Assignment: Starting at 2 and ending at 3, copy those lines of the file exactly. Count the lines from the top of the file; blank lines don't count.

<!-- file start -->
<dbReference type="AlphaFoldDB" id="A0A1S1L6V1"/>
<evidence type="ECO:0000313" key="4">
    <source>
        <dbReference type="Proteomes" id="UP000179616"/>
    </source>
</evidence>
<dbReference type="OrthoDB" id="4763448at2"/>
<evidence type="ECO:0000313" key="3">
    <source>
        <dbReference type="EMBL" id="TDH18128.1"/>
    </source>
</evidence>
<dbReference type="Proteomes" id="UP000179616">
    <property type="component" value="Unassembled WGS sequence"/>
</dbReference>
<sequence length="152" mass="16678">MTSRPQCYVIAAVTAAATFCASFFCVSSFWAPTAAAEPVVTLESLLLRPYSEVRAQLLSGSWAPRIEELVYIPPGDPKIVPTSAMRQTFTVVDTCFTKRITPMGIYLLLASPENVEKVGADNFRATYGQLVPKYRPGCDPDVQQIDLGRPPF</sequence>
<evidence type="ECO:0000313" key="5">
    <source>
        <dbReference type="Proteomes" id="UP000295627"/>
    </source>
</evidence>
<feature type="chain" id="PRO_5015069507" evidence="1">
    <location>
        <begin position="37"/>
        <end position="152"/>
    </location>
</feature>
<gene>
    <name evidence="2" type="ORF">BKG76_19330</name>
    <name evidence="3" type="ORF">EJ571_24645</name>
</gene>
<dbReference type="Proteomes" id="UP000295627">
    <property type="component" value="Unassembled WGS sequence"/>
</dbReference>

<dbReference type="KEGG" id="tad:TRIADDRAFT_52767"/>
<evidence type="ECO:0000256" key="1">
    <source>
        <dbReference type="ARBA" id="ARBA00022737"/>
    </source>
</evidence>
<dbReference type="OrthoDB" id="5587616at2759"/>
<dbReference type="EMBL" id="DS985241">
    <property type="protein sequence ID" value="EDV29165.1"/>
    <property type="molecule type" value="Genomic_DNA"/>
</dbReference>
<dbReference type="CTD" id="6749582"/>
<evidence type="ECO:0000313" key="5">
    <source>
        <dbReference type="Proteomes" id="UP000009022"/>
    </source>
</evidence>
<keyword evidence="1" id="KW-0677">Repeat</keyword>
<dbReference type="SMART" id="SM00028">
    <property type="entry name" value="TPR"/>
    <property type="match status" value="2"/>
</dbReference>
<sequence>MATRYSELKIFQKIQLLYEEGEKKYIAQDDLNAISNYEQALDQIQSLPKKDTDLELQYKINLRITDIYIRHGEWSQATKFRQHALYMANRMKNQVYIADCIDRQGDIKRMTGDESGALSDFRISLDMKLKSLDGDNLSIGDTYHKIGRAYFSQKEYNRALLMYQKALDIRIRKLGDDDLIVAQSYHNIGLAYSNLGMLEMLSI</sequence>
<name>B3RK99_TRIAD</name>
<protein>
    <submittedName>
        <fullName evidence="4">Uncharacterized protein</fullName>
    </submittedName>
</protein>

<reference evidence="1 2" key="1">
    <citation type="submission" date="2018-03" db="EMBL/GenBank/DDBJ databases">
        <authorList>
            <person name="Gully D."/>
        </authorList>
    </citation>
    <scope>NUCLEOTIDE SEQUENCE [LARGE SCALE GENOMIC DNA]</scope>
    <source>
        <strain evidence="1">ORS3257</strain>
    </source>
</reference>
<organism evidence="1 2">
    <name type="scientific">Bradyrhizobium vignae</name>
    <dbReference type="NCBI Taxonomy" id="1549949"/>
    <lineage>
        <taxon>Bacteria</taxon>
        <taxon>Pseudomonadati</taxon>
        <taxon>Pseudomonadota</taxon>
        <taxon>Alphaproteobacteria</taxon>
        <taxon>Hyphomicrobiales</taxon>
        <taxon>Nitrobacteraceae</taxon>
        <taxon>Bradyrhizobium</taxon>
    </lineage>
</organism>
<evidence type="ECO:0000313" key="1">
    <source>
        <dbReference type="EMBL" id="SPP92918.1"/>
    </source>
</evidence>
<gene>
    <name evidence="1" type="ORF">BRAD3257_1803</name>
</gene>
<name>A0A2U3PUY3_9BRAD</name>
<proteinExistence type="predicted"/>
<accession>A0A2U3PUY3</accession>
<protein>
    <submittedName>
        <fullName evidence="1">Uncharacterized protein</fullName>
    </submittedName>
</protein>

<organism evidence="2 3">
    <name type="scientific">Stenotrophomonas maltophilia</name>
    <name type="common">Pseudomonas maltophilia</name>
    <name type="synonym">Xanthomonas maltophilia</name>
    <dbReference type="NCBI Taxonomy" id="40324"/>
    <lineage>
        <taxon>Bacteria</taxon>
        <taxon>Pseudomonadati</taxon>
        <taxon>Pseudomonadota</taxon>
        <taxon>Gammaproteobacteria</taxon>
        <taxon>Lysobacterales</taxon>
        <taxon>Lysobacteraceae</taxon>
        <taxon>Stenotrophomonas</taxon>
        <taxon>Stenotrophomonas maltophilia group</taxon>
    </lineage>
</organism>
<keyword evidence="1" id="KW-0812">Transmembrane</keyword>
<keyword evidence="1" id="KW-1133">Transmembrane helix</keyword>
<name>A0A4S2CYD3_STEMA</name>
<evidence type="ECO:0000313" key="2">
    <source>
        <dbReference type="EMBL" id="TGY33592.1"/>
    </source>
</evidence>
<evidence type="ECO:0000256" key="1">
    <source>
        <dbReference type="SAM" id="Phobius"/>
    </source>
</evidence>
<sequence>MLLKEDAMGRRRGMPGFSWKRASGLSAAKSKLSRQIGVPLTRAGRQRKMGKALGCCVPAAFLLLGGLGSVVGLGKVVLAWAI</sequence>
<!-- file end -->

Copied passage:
<evidence type="ECO:0000313" key="4">
    <source>